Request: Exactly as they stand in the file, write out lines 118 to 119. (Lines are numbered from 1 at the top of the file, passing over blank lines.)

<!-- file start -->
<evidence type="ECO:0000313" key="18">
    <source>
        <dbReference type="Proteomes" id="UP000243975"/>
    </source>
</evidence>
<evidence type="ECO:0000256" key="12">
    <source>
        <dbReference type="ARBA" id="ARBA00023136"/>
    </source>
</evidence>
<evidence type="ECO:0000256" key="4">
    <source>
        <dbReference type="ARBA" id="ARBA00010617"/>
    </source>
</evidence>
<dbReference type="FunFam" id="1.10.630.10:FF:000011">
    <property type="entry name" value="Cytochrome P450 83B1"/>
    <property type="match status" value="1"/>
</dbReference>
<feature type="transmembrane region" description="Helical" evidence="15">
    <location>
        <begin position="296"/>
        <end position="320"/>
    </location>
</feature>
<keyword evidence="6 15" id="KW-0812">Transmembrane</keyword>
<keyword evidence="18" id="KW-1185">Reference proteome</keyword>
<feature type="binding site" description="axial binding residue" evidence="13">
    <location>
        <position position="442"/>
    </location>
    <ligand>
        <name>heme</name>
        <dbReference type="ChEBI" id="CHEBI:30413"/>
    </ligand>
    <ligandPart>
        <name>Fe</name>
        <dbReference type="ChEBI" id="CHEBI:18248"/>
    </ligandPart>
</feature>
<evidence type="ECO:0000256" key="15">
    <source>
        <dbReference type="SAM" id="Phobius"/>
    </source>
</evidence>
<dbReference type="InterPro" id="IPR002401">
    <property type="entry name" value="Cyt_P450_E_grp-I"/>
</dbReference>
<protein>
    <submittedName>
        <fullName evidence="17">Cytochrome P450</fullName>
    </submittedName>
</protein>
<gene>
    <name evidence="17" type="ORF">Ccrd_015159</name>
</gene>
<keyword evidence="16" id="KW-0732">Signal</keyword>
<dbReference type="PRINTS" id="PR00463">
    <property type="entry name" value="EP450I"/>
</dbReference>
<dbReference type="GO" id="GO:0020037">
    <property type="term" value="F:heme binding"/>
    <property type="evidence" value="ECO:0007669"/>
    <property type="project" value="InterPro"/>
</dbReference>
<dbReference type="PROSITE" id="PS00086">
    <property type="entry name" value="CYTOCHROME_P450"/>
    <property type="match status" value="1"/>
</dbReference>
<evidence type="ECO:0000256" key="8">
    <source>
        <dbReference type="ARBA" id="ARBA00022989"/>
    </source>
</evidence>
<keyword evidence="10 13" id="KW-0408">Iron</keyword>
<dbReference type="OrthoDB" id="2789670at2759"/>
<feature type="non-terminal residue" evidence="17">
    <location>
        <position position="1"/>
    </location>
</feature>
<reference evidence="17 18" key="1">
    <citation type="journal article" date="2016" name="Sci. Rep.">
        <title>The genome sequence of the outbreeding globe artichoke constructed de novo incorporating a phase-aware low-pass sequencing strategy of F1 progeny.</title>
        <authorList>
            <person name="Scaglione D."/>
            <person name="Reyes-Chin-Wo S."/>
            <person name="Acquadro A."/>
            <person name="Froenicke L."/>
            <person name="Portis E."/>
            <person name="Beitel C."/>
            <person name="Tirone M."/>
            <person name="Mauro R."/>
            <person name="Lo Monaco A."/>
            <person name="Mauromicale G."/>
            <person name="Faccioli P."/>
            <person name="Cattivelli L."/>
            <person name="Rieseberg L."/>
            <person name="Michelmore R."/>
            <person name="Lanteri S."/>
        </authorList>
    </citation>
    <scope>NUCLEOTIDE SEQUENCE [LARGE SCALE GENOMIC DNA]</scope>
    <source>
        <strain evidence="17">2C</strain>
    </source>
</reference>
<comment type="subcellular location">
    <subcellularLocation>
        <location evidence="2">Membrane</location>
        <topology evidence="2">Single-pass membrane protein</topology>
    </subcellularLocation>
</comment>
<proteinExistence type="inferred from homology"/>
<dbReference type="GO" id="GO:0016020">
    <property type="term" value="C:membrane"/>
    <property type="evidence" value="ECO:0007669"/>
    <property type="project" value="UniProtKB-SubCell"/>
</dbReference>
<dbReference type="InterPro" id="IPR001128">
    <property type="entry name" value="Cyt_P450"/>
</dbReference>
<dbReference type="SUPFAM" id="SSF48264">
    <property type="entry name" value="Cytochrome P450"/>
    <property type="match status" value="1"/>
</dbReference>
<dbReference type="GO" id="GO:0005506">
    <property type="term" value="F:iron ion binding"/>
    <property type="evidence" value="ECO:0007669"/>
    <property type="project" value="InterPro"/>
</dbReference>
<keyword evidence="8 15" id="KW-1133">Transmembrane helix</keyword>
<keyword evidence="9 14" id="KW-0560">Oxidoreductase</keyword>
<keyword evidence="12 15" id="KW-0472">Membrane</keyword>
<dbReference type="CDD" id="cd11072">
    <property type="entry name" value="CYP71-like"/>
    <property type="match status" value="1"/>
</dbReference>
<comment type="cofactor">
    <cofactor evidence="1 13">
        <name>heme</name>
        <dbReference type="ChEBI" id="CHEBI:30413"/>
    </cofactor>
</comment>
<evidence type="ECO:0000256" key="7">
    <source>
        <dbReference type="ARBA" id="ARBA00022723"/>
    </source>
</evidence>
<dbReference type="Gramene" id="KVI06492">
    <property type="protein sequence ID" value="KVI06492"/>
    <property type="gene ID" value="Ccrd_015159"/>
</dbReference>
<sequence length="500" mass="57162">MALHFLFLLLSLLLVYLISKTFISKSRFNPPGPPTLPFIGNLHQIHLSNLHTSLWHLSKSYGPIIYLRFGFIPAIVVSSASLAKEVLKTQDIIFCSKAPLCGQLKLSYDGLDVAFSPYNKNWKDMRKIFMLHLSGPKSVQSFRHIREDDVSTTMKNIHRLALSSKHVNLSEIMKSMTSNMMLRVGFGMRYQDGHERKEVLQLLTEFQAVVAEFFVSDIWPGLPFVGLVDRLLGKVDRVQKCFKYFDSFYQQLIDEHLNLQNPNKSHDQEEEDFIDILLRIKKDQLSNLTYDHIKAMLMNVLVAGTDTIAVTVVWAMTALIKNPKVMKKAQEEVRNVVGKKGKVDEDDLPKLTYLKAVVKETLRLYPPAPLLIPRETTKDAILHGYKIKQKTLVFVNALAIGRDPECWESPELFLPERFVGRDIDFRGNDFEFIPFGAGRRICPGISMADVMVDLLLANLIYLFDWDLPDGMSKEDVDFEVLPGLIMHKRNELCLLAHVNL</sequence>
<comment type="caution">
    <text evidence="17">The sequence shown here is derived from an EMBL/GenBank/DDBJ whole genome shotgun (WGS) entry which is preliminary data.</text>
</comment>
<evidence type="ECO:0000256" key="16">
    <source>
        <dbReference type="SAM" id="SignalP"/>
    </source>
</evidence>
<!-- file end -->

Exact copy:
    <property type="project" value="UniProtKB-SubCell"/>
</dbReference>